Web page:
- WEB EXCLUSIVE
- PE COFFEEHAUS
Mercury is a persistent, toxic pollutant that accumulates in the food chain. Low concentrations in the air can reach lakes, rivers and estuaries, and eventually build up in fish tissue. Humans are exposed to mercury primarily by eating certain species of fish and warnings have previously been posted for pregnant women to avoid certain marine dishes.
Addressing some critics' concerns, Bush Administration officials pointed out in a news release that 80 percent of the fish eaten in the U.S. is from foreign sources, suggesting that a tightening of rules at home would not have a large-scale effect.
"This rule marks the first time the United States has regulated mercury emissions from power plants," said Johnson. "In so doing, we become the first nation in the world to address this remaining source of mercury pollution."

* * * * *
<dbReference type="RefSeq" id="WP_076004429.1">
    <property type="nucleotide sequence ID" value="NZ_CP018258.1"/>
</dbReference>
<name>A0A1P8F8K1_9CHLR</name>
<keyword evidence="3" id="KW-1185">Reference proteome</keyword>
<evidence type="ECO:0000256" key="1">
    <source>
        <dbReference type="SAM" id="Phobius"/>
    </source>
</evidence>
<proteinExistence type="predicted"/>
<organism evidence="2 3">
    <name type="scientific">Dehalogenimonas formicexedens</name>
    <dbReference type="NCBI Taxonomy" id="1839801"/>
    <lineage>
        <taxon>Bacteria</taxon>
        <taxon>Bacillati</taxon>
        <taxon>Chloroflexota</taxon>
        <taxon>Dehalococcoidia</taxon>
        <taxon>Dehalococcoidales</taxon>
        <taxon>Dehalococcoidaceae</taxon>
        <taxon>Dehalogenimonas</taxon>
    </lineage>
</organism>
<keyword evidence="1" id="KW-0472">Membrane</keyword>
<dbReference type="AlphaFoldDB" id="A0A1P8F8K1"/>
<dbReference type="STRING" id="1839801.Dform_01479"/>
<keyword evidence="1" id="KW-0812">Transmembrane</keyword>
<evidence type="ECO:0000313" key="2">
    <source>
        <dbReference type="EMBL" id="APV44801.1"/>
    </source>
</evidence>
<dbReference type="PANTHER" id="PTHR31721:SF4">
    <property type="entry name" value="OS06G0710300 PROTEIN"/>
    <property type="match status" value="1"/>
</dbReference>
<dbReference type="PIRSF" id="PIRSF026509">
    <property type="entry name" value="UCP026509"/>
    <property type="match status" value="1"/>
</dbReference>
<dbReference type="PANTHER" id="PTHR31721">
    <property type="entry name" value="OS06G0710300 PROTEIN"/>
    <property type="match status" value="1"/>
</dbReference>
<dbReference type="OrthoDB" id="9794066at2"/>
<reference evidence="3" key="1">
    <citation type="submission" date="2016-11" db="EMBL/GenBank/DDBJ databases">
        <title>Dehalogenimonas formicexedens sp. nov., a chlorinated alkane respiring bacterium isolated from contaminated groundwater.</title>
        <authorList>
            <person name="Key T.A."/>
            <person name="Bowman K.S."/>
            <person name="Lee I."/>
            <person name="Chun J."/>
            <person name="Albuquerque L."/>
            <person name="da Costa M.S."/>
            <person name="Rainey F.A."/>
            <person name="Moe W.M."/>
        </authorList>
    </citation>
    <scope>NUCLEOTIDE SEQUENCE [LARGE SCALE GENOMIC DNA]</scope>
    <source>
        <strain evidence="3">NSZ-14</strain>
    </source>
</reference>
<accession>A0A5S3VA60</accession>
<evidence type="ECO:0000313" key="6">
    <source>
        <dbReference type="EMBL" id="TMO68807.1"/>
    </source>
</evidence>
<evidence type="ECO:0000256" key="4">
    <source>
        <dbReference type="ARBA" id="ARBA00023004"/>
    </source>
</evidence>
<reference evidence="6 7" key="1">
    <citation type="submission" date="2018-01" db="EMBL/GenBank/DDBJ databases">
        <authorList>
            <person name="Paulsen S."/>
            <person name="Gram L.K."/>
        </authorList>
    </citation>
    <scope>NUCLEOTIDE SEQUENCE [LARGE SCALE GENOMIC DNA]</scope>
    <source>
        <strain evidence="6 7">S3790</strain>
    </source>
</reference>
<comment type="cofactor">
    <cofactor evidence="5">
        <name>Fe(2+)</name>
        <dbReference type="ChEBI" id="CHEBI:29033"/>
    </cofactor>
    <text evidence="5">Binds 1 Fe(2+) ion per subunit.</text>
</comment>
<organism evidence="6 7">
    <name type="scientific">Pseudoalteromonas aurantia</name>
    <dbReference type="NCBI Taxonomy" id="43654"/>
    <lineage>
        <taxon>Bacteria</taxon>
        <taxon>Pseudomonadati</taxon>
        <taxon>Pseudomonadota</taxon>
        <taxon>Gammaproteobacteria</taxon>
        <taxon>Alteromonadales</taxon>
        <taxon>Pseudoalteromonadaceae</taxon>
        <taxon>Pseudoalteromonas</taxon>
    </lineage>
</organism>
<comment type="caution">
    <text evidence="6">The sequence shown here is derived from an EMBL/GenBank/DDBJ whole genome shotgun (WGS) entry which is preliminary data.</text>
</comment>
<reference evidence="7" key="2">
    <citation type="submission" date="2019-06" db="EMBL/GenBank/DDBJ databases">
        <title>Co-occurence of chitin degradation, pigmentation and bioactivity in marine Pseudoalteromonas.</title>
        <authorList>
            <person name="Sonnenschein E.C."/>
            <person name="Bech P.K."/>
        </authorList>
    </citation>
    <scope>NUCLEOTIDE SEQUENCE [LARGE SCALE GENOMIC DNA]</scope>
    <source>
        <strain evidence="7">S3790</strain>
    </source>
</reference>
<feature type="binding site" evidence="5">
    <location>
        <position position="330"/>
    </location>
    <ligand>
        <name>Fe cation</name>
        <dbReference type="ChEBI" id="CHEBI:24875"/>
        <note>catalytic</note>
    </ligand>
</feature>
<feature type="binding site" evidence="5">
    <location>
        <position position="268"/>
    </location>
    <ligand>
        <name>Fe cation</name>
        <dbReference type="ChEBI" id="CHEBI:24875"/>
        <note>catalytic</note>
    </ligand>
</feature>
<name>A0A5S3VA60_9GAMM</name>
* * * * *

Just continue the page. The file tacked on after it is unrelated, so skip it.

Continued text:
On March 21, the Washington Post reported that the EPA had failed to use information contained in a study jointly conducted by Harvard University and the EPA. That study concluded that health benefits could be 100 times as great as the EPA announced. It was further reported that there is some amount of disagreement as to how much weight should be given to the report.
The new rule would apply a cap and trade system on coal-fired utilities with the first phase cap set at 38 tons by 2010 and dropping to 15 tons by 2018. For more information on the mercury rule, visit www.epa.gov/mercuryrule.